Contemporary with Freud, Carl Jung expanded upon Freud’s work (and had bitter arguments with him over it).

Jung agreed that unconscious individual drives influenced dreams, but he also believed that evolution had blessed us with archetypal symbols. A universal subconscious filled with the kinds of symbols and myths found in tarot cards and the like. While Freud would suggest that the symbols used in dreams are individual, based on associations built up during a person’s life, Jung maintained that at least some of these symbols are directly genetically controlled, or perhaps carried in the subtext of our language and culture. He thought these symbols are universal, they apply to everybody.

The psychological explanations for dreams were widely appreciated for many years, influencing modern culture a great deal.

However, even with Jung’s additions, these theories never found empirical foundations. While some of the language he invented (or at least popularised) still remains in the lexicon today, terms like “ID” and “Super Ego” never found an experimental basis. Though many of Jung’s archtypal symbols no doubt do fill popular culture, and can account for the universal symbolism in dreams, he could not account for how this happens.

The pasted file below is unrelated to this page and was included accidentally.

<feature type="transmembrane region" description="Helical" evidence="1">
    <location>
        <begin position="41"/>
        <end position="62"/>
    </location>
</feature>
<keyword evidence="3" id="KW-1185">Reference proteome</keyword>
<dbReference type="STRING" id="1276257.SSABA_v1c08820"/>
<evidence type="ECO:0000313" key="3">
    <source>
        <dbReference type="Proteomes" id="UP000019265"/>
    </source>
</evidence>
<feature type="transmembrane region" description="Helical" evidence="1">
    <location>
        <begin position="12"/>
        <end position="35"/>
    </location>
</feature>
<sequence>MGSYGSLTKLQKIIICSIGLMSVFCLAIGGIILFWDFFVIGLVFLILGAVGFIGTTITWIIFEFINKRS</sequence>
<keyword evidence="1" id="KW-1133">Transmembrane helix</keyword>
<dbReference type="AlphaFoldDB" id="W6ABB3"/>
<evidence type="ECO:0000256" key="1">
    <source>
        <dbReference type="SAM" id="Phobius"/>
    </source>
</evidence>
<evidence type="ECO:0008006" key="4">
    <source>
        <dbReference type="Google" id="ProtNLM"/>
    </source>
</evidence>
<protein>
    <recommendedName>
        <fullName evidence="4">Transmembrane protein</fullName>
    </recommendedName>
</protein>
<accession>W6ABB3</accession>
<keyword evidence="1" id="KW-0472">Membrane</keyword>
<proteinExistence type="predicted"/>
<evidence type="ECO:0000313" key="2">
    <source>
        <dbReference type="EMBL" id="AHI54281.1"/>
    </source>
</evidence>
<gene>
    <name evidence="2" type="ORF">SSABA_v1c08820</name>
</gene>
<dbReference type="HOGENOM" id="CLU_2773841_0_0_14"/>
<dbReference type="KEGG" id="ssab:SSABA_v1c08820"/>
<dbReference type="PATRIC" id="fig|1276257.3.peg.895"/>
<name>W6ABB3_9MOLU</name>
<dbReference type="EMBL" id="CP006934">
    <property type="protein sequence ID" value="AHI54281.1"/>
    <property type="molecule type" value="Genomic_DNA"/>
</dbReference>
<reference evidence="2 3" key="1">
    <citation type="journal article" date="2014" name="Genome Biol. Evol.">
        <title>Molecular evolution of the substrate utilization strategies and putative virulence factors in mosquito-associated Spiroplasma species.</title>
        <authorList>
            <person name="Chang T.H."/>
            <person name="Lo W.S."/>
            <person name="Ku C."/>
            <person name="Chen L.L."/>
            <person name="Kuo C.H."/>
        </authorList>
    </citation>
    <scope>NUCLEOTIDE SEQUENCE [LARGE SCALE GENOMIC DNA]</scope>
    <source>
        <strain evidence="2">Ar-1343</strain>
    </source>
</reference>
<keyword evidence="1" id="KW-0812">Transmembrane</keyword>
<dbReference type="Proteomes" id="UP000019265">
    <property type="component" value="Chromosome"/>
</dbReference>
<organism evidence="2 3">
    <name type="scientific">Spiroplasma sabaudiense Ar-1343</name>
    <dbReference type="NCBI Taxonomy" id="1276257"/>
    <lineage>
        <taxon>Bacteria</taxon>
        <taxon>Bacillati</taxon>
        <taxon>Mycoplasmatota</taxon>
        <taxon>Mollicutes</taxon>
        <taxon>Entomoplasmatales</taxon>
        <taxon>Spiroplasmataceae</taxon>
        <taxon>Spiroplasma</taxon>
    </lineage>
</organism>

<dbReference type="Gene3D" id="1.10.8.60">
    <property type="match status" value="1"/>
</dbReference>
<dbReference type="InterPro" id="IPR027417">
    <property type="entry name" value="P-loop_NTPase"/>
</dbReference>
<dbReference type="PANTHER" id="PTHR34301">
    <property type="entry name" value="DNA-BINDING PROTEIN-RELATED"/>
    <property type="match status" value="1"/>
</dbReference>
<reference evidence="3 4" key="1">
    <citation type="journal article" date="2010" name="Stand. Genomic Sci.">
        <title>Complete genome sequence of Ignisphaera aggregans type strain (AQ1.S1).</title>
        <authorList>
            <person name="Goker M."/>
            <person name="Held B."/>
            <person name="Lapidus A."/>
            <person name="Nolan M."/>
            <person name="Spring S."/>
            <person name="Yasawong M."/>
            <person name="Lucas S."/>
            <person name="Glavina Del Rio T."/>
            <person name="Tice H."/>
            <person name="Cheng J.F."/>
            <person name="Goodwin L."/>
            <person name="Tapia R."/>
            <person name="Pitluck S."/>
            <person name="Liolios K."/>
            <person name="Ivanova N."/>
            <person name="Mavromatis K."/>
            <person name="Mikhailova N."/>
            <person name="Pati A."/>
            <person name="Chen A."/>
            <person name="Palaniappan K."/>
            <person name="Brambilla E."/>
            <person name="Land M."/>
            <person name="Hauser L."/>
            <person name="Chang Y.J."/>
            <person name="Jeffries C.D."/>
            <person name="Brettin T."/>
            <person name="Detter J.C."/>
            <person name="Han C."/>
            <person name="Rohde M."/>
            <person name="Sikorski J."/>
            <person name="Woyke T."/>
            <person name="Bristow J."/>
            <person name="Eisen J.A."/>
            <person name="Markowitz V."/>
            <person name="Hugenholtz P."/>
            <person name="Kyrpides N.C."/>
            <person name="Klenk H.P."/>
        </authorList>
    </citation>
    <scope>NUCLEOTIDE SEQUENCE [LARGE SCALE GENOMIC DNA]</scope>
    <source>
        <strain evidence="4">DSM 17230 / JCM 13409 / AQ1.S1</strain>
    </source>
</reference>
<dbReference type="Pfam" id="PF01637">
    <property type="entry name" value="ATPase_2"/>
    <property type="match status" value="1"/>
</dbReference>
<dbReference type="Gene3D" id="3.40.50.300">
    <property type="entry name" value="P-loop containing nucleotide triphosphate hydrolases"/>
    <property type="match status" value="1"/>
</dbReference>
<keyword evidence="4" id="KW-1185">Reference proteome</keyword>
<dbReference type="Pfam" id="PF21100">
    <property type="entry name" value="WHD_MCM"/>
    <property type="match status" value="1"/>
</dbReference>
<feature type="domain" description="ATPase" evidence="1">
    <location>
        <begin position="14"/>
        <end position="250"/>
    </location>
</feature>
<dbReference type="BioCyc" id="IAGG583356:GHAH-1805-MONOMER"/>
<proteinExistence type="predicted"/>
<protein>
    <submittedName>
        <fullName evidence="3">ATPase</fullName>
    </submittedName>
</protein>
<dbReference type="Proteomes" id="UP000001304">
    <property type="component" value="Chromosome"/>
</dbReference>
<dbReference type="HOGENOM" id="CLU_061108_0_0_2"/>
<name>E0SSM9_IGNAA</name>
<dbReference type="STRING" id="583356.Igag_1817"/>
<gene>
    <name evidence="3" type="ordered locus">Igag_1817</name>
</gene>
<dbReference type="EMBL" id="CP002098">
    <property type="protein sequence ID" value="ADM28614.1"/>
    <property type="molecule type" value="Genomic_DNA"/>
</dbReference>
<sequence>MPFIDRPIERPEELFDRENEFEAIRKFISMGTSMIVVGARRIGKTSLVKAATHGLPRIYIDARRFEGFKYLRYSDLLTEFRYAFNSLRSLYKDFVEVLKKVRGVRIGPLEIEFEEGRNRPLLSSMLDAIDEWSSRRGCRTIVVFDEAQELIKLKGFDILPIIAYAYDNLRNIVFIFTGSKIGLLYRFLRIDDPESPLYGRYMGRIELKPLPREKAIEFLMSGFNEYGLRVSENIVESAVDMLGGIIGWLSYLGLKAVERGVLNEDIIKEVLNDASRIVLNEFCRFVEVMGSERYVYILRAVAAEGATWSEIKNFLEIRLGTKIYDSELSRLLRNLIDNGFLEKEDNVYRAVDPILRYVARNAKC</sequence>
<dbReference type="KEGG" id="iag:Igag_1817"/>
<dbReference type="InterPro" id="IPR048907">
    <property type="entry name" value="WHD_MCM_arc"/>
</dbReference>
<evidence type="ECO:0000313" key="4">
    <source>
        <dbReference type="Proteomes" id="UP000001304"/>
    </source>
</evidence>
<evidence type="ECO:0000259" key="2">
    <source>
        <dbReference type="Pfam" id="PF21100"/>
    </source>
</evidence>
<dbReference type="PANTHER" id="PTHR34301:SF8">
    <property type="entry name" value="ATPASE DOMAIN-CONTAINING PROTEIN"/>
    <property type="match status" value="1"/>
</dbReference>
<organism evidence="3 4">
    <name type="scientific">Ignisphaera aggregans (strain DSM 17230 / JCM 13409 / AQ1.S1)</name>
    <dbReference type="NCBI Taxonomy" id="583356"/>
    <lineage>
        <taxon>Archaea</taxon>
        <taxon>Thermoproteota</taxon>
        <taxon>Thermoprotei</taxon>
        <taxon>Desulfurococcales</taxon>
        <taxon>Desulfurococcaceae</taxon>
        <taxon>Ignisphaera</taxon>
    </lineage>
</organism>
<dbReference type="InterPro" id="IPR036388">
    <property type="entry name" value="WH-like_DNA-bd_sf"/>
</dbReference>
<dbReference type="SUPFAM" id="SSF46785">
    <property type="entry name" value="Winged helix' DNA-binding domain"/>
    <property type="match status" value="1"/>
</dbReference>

Activation Synthesis model,

In 1977, Drs. Allan Hobson and Robert McCarley from Harvard proposed a radically different systematisation of the dreaming systems. Rather than psychological causes for dreaming, they suggested physiological causes.

Their Activation Synthesis Model hypothesised that each night circuits in your brain would activate during REM sleep. These circuits cut off the senses and muscles from the higher functions of the brain, leading to sleep paralysis (so that the dreamer wouldn’t hurt themselves) and essentially random noise in the input to those higher functions.

Dreaming then, is the higher brain’s attempts to interpret this random noise, creatively building a story to link all the random information coming in to the neural locations which usually would receive sense data.Their theory is primarily constructive, having the brain build a story based on noise, rather than a distorting and censoring process as Freud suggested.